Orchid Project’s partnership with Tostan is focused on contributing to the movement for complete abandonment of female genital cutting (FGC) in Senegal. To this end, Orchid Project helps support all the awareness raising and social mobilization aspects to facilitate organized diffusion in four Senegalese regions: Sedhiou, Kolda, St-Louis and Matam.
As the partnership entered its third phase in 2014-2015, the time had come to organize a seminar to exchange ideas on how to build on best practice in the fields of awareness-raising and social mobilization. This would further enhance the effectiveness of the partnership and help realize its objectives for long-term impact.
On the 27th and 28th of October, 2014, social mobilization agents (SMAs), radio show presenters, the regional coordinators and those responsible for coordinating this project in Senegal gathered at Tostan’s Center for Capacity Building and Sustainable Development (CCDD). Doussou Konate and Baye Demba, two pioneers in the movement to raise awareness about FGC from Keur Simbara, were in attendance—along with other guests from the village—to offer their views on social mobilization.
The get-together was also an opportunity to share results from the 2013 where social mobilization activities reached 10,912 people, over half of whom were women. During this project, Intervillage meetings (IVM) reunited 1,157 people, and 193 local and religious leaders gathered for sharing seminars.
The aim of the two days was as follows: to find a common method of working in each region, which would still be flexible enough to take into account specific local differences. This would then create an operational strategy better-suited to the project.
Some of the important issues raised were: Which villages should be visited first for the raising awareness tours? How can the radio broadcasts be improved? What is the best way of raising awareness during school campaigns? How should the issue of FGC in an inter village meeting be addressed?
Working in groups, social mobilization staff from each region exchanged ideas on how they implement their strategies, before concluding what were good ideas and which strategies needed further improvement. After a long debate, everyone agreed upon a plan of action that would increase the likelihood of the project’s objectives being realized.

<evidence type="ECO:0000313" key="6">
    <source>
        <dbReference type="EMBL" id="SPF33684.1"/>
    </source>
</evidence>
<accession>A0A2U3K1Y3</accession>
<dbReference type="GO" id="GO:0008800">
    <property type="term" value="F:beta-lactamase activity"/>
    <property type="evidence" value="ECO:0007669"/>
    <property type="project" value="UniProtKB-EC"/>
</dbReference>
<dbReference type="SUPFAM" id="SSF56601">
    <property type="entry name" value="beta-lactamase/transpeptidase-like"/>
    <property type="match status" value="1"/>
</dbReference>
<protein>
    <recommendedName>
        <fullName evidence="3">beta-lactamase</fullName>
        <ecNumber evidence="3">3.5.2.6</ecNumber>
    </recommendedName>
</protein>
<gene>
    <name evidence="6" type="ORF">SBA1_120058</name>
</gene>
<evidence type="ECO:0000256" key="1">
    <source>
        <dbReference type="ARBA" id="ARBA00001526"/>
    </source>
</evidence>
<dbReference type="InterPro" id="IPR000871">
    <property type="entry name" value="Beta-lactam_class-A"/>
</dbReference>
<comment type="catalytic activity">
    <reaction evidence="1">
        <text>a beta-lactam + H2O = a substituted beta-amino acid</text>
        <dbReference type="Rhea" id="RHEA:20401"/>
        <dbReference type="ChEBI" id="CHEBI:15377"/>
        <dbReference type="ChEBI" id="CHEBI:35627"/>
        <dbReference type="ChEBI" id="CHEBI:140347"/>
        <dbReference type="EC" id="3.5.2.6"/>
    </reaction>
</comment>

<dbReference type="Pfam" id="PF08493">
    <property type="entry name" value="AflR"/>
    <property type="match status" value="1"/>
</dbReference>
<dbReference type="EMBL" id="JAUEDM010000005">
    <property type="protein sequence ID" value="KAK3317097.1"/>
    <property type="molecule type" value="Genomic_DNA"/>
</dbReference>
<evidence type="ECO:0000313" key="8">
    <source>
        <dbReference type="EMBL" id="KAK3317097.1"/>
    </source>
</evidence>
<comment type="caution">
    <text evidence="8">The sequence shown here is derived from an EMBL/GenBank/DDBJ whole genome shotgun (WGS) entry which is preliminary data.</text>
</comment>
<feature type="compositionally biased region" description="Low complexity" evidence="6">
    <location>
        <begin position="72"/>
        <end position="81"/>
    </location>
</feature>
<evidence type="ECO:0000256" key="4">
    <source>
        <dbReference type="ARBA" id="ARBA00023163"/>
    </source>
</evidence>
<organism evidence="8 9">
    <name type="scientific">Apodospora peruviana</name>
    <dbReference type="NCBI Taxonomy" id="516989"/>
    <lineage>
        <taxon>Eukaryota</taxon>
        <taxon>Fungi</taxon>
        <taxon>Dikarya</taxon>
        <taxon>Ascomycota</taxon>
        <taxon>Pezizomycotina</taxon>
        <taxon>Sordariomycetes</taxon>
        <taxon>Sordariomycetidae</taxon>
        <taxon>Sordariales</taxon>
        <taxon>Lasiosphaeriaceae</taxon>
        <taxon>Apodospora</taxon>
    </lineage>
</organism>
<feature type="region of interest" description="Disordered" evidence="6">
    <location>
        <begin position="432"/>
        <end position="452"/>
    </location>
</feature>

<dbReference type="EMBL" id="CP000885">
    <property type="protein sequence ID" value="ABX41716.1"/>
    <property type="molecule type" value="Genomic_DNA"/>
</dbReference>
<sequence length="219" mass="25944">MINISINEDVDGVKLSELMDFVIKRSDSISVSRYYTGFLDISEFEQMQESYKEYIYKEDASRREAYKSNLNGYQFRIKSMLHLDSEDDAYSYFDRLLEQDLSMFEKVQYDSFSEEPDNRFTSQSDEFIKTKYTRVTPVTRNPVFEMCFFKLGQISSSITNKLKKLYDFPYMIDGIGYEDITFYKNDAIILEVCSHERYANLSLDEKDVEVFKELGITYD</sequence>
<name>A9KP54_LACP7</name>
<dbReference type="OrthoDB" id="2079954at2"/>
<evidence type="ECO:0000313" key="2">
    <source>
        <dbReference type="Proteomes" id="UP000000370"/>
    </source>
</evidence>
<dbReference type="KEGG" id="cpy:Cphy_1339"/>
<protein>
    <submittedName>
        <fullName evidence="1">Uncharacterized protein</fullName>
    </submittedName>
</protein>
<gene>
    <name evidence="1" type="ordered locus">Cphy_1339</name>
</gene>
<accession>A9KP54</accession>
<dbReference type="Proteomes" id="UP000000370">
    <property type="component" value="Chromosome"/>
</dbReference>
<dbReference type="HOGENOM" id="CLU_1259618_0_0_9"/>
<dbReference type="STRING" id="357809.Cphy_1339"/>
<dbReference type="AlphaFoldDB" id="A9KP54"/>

Among the decisions reached, it has been decided that the number of sharing seminars would be increased: SMAs felt that reaching community leaders (village leaders, religious leaders, chairmen of youth groups, chairwomen of the Women’s Advancement Group), was an excellent idea as these opinion-formers can influence decisions to abandon harmful
practices. Generally, those who were invited to the workshop would be going back to their
respective villages with a lot more ideas and information to share with their communities.
On the subject of radio shows, all the participants agreed on new methods to organize the
shows, including the planning of the program, choosing the topics, picking the guests, and
following up. Finally, SMAs commented that it was important to have more health workers
in attendance to reinforce the health-related reasons for abandoning FGC.
At the end of the two days, the national coordinator for Tostan Senegal, Khalidou Sy, paid tribute to the commitment of all the participants, especially the SMAs who remained motivated despite the difficulties they faced in their respective regions. Baye Demba, from Keur Simbara, was visibly moved as he added: “I have listened carefully to everything that has been said for two days, and the thing I notice is we have a common cause to address the issues before us. I encourage all of the participants to double and re-double their efforts. If we haven’t tried it yet, we don’t know whether it is possible or not.”
By Céline Gendre, Volunteer Communications Assistant, Tostan
This blog is part of a series on the Social Mobilisation project that Orchid Project funds in support of Tostan’s long term Community Empowerment Programme. Social Mobilisation is focused on ensuring the acceleration of abandonment of FGC in Senegal. Teams of volunteers who have already abandoned FGC, called social mobilisation agents, visit and create dialogue with inter-connected communities on human rights and the negative consequences of FGC. Their work aims to spread the message of abandonment and encourage others to join them.
Social mobilisation agents are individual members of the community who have been inspired by their understanding that FGC is a harmful practices, and are eager to share their own experiences with others. Often, they are religious, traditional or community leaders who are widely respected and well-connected, active, influential participants.